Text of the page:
For years, directors at the Dallas Museum of Art faced a daunting problem that threatened to stifle the growth of the century-old organization. The prolific use of computer-generated content was requiring them to store ever more videos, audio clips, and digital images relating to the museum’s vast collection of works to assist in research, accounting, outreach, and other day-to-day operations.
As the number of digital assets grew, they were scattered across a handful of machines that were maintained by different departments.
Meanwhile, IT workers were still relying on DVDs to back up all the various content, thereby relegating it to a nonsearchable format. Employees who wanted to track audio narratives, video documentaries, or digital images involving a particular collection frequently had to hold lengthy meetings just to get a thorough tally. “Everybody in the museum sort of worked in little silos,” says Homer Gutierrez, the foundation’s director of IT. “Whenever they wanted to find something, it was a nightmare.”
So three years ago managers at the museum — which houses rare works by Van Gogh, Picasso, and Matisse among its 26,000-strong collection — embarked on an ambitious plan to digitally reproduce nearly all its works in the form of high-resolution images and place those images where anyone with a Web browser and the proper credentials could quickly find, edit, and access them. To bring order and accessibility to the vast library of rich media, IT sat down with librarians, marketing personnel, and other business stakeholders to lay the groundwork for creating a single repository where multimedia content could be indexed, stored, and retrieved more efficiently.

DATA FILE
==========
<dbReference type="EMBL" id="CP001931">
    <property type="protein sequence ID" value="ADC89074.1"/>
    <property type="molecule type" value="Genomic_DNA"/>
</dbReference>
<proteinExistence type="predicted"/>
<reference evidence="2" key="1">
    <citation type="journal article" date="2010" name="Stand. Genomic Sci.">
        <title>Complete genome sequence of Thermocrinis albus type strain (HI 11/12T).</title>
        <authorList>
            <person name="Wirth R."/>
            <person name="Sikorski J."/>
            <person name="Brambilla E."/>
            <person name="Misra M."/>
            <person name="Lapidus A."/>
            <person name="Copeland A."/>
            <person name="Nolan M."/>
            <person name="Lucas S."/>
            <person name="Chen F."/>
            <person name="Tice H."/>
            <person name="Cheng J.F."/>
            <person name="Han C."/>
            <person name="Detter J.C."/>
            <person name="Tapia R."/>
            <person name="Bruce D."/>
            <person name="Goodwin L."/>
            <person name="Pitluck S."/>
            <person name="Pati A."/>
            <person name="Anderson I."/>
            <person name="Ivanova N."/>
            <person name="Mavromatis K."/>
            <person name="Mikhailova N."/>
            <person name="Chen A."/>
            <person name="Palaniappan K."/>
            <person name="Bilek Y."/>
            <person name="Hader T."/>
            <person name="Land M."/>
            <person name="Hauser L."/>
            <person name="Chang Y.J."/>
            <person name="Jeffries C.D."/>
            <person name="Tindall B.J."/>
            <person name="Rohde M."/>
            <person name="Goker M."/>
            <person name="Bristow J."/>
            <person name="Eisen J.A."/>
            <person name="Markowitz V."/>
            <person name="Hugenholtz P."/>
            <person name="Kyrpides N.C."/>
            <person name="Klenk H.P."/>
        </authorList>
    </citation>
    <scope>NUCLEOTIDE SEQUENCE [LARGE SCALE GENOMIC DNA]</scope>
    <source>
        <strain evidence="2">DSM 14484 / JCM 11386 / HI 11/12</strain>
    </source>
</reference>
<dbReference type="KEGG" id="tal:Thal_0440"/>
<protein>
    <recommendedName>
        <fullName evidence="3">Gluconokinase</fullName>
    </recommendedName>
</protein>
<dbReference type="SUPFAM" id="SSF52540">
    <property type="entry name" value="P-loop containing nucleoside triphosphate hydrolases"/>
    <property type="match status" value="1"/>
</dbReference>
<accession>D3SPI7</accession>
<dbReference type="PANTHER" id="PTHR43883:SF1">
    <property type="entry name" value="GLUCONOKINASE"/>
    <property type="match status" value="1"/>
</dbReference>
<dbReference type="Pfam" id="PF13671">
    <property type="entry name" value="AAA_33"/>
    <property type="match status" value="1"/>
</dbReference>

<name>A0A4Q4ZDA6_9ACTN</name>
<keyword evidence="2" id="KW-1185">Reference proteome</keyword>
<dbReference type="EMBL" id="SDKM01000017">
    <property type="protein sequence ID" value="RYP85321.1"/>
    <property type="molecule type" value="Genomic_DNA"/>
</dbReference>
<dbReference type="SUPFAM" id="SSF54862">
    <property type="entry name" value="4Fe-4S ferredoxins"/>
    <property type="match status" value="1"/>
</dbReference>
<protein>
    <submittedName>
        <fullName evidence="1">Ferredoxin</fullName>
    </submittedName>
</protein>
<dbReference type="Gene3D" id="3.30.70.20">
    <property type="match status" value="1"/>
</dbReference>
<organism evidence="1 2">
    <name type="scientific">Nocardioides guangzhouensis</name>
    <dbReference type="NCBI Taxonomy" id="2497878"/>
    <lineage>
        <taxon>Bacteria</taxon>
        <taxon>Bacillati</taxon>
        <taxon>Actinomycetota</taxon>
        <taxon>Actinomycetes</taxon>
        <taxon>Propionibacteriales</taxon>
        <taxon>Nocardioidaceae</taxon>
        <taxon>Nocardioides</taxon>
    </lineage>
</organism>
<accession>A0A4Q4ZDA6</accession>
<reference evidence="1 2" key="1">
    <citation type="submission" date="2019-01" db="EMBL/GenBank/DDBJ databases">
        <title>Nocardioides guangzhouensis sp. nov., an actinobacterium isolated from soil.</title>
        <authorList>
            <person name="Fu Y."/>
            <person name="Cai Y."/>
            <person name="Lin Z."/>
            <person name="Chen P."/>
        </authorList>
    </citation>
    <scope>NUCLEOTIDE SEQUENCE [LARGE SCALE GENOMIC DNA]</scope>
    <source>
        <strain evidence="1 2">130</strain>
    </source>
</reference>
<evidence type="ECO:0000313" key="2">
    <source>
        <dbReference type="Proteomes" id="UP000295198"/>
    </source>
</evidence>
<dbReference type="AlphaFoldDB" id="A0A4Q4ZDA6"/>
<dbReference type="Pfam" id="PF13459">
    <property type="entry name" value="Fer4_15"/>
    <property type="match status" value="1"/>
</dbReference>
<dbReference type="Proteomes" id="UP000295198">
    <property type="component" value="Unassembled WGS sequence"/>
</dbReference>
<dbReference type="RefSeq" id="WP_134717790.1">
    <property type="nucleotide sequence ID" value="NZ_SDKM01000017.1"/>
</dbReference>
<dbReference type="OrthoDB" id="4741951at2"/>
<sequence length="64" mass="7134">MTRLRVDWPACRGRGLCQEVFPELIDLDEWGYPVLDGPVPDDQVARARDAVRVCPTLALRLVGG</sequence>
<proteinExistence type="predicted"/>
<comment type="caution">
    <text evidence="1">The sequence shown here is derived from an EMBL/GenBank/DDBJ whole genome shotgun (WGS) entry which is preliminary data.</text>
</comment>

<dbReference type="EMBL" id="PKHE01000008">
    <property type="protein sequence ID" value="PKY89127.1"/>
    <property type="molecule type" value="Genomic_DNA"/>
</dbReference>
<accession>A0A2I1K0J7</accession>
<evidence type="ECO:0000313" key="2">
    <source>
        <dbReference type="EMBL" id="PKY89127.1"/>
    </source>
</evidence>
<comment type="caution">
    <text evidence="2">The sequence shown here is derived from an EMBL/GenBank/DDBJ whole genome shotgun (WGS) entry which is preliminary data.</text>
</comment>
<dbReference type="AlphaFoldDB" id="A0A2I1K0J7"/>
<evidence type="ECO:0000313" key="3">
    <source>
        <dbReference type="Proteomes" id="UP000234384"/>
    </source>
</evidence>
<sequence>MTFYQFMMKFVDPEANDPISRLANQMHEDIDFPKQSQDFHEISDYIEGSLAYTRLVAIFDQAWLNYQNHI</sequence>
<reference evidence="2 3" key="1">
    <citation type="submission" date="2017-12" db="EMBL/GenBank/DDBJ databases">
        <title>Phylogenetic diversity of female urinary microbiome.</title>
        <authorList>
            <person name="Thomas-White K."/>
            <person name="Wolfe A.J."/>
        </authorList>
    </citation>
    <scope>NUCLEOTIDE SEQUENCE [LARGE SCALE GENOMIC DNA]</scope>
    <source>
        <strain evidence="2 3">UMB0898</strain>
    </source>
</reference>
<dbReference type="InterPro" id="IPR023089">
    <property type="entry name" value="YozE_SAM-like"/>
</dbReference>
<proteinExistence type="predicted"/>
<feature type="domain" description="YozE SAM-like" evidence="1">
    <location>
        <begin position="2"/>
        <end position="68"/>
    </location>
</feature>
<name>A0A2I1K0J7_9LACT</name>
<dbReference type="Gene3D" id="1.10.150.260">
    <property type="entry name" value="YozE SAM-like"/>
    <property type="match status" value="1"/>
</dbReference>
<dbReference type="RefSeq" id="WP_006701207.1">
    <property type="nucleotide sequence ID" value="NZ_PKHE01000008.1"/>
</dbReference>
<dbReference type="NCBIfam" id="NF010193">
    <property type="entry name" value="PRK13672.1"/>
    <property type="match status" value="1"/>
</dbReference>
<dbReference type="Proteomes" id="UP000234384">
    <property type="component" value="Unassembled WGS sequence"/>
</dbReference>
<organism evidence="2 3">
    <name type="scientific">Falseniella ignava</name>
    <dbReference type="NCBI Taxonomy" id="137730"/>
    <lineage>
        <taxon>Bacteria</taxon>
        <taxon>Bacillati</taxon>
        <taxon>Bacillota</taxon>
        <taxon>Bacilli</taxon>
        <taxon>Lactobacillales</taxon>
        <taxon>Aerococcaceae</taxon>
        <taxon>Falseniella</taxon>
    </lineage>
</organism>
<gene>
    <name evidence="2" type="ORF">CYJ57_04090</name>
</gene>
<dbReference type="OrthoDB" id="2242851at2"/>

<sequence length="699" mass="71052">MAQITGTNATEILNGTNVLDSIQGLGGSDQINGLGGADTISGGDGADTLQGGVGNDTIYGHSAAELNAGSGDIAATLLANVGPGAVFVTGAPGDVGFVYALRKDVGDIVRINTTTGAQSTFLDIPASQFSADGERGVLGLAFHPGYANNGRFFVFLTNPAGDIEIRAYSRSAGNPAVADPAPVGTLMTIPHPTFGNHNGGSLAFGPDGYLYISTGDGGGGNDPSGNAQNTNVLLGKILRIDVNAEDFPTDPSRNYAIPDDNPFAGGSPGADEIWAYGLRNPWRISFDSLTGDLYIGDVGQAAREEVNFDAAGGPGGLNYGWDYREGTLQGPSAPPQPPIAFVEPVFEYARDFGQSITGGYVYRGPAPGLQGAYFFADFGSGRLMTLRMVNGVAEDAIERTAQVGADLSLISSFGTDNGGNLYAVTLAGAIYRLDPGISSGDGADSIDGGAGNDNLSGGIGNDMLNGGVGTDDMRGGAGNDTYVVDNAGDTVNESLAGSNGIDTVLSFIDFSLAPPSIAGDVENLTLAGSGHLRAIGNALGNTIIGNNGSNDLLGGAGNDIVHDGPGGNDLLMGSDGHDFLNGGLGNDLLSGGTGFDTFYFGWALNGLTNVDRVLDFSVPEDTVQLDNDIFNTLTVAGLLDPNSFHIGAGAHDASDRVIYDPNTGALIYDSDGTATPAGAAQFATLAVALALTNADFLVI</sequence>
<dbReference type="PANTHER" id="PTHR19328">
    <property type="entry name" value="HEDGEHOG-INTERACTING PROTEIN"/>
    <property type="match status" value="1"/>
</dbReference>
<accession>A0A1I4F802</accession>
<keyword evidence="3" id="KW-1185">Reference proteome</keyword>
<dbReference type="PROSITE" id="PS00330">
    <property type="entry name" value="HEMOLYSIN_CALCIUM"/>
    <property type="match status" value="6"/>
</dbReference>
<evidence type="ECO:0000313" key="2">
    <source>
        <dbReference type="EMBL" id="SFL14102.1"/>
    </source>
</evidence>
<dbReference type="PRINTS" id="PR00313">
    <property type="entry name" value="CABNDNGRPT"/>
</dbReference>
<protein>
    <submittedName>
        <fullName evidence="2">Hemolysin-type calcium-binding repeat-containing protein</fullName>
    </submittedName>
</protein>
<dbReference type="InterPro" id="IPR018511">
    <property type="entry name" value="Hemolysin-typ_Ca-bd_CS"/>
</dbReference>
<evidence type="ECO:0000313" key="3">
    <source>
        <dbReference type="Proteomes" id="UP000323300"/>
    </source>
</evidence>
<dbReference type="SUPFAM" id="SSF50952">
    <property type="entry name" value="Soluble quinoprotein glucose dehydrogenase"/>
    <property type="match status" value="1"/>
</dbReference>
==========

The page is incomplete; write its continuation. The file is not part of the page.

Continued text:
Museum directors now employ a software solution by Stellent (which Oracle recently acquired) that allows employees to enter and index newly created high-resolution images, for example, as soon as they become available. So far, the museum has checked in only a fraction of its digital images, but already Gutierrez is seeing a benefit.
“It has broken down a lot of barriers as far as information was concerned within the organization,” Gutierrez says. “The ultimate goal for us is to share our media with other museums and have a standard for all the museums.”
The problem vexing the Dallas Museum of Art is one shared by a growing number of organizations. Creating images, audio, video, and other types of digitized content is easier and less expensive than ever. Faster bandwidth and cheap storage systems that house mammoth amounts of data are resulting in an onslaught of digital assets (see also "Getting data asset management right").
But those assets have to be managed effectively in order to retain their value and future potential for profit.
“Digital asset management systems are no longer seen as nice to have,” says Mukul Krishna, an analyst who follows DAM for the research firm Frost & Sullivan. “The perception is changing to ‘must have’.”